A second mug of barleywine always seems like a good idea at the time, but the next morning tells a different story. The strong, dark ale is a historical style that remains popular with a small section of brewers and drinkers, but has largely fallen by the wayside in the mainstream beer drinking community.
This is a shame because there is real depth and beauty in this malt-forward style that’s built to age and evolve over time. The colors range from deep copper, to tawny brown and garnet. There are even some nearly black pours.
While fun to look at, the real marvel is the oxidized flavor, which at times resembles wet cardboard and is acceptable in this style, especially in aged versions. Candied flavors like rich caramel, butterscotch and fudgy chocolate appear in some versions, while tones of aged leather and wet pipe tobacco arise in others. Sherry-like aromas and warming alcohol sensations are also hallmarks of the style.
English barleywines are typically more malt focused, while American versions can have heartier doses of hops that add earthy or fruity flavors to the brew.
Some brewers choose to release barleywines in the colder months of the year as annual offerings. One of the largest and best known is Bigfoot from Sierra Nevada Brewing Co. In recent years, the California-based brewery has been offering vertical packs of the beer, letting drinkers taste three previous years against the current batch. Thomas Hardy, a United Kingdom-based brewer also releases an annual barleywine ale, a tradition that stretches back more than 50 years.
Because of its high alcohol content and ability to age gracefully, a lot of brewers will design barleywines to condition in spirit or wine barrels, adding exciting flavors to the mix. To add to the specialness, quite a few brewers choose to dip the bottles in wax, adding to the presentation.
Lakefront 2019 Black Friday Barleywine; $20/22oz, 97 points. The strength of this barleywine is that it stands tall on its own and the barrels only play a small role in the overall flavor. The wood is important, mind you, and offers up the vanilla and spice components that one expects from Bourbon barrels, but the base beer offers tones of caramel, butterscotch and light minerality. An annual release from the brewery available on the day after Thanksgiving, this will age well over the next five years or can be consumed immediately.
Cigar City Leon; $35, 96 points. This barleywine has a vinous background, thanks in part to the brandy barrels this was aged in. A special release from the brewery, it is dark brown in color, with no discernable head and a big, boozy kick on the finish that swirls with notes of smooth leather, pipe tobacco and decadent caramel. It goes down easier than the posted alcohol might suggest and a full bottle empties quickly.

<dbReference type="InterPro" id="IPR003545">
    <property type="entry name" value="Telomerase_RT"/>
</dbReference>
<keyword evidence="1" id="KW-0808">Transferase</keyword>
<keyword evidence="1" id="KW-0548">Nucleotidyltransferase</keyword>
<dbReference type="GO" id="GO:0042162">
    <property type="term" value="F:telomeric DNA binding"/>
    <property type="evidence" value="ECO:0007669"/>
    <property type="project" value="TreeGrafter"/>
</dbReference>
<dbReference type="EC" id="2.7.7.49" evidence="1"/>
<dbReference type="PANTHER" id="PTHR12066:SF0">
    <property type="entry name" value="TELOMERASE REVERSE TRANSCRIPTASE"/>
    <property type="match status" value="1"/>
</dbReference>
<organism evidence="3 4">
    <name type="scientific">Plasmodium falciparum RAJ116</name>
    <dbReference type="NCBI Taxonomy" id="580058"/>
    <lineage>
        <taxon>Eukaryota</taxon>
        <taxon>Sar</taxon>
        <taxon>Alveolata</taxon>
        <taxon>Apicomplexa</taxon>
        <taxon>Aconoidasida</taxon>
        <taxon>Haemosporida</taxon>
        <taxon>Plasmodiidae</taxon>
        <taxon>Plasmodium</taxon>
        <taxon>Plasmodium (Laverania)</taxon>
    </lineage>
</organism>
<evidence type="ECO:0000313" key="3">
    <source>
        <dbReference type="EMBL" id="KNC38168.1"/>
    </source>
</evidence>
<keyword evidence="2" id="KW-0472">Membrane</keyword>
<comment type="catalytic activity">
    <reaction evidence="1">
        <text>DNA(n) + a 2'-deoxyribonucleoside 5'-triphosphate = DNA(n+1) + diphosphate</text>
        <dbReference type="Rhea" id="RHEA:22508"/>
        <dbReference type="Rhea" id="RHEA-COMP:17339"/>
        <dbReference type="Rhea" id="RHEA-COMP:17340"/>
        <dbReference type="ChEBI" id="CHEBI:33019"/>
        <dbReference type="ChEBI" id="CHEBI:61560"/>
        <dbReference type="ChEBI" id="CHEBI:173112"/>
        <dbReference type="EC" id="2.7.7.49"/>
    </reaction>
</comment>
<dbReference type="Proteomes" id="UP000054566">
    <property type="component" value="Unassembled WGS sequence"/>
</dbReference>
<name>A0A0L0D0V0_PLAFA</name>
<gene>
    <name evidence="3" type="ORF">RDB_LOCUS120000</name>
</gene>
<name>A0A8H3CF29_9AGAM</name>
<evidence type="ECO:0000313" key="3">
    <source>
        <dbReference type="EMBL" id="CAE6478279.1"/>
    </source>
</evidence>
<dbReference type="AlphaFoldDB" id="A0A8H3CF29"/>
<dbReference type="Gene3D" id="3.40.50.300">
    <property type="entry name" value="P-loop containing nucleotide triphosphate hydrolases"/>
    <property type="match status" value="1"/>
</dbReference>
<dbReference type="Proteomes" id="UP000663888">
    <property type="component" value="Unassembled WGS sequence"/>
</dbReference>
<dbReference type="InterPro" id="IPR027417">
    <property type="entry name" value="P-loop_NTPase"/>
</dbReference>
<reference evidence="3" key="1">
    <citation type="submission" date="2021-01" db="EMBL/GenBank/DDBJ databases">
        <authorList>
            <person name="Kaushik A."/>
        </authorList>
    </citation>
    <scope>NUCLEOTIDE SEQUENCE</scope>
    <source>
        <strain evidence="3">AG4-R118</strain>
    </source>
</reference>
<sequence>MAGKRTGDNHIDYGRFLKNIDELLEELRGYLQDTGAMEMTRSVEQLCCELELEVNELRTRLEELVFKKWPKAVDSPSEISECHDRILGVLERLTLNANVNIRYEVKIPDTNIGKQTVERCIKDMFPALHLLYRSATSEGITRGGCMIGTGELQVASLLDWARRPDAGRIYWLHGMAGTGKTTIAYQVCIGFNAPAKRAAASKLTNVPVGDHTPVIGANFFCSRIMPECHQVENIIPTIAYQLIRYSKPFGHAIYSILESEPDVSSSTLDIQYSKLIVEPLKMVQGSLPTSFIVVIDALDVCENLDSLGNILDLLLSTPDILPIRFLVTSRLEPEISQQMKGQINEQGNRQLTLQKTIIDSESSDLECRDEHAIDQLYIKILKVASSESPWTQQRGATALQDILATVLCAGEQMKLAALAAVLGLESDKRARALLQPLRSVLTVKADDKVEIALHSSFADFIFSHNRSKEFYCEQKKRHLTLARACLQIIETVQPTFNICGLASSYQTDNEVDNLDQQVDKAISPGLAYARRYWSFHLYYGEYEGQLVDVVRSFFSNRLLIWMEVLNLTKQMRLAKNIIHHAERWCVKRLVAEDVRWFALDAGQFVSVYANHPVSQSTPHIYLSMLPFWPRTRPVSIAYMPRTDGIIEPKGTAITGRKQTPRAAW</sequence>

Springdale 2019 Grain Reaper; $12/500ml, 95 points. The color of rich caramel, this barleywine starts off with a big, fluffy off-white head that dissipates quickly. It shows some age from both the mature base beer as well as the wood it spent time in. Vanilla, oak and a wonderful spiciness mix with red berry, leather and a whiff of wet tobacco.
Port Brewing Don’t Drink Barleywine; $8/19.2oz, 94 points. A collaboration with the group Don’t Drink Beer, which promotes the “Barleywine is Life” mantra, this is a straightforward example of the style without the bells and whistles of barrel aging or adjuncts. It should age nicely, but enjoyed young it has an earthy hop bitterness accented by raisin, dried tobacco and pine tar.
Thomas Hardy 50th Anniversary Golden Edition; $11/11.5oz, 93 points. Packaged in 2018 but still available on store shelves, this golden anniversary offering of a revered barleywine is heavy on the Sherry notes, with hints of aged leather, butterscotch and red berries. It’s a warming ale that’s low carbonation and streamlined in mouthfeel. As it sits it releases a whiff of tobacco. Beloved for a reason, it is never too early to start a collection of this annual release and enjoy it over the years.
Weathered Souls Barrel Aged #BIL; $26/500ml, 93 points. The color of golden honey and topped with a frothy off-white head, this barleywine relies heavily on the Bourbon barrels it was aged in. Big on soft vanilla, toffee and a sharp oak kick, the base beer is somewhat thin, making it easy drinking. It shows some pleasing oxidation alongside flavors of caramel and bready malt.
Sun King Johan Barleywine; $20/ 16oz 2 pack, 92 points. Bursting with aromas of butterscotch and caramel, this dark mahogany colored ale is sprightly in both its carbonation and flavor. Where some barleywines might be stodgy, this has life and lift to it, starting with a slightly fudgy note all the way to a mild vanilla finish.
Burlington Beer Co. Mahogany & Tweed; $32/ 16oz 4 pack, 88 points. Thanks to a viscous mouthfeel, there is no mistaking the maple in here. Reminiscent of pancake breakfast syrup from a diner, this is a sticky, rustic ale, with a faint metallic note on the finish. It was aged in Cognac barrels.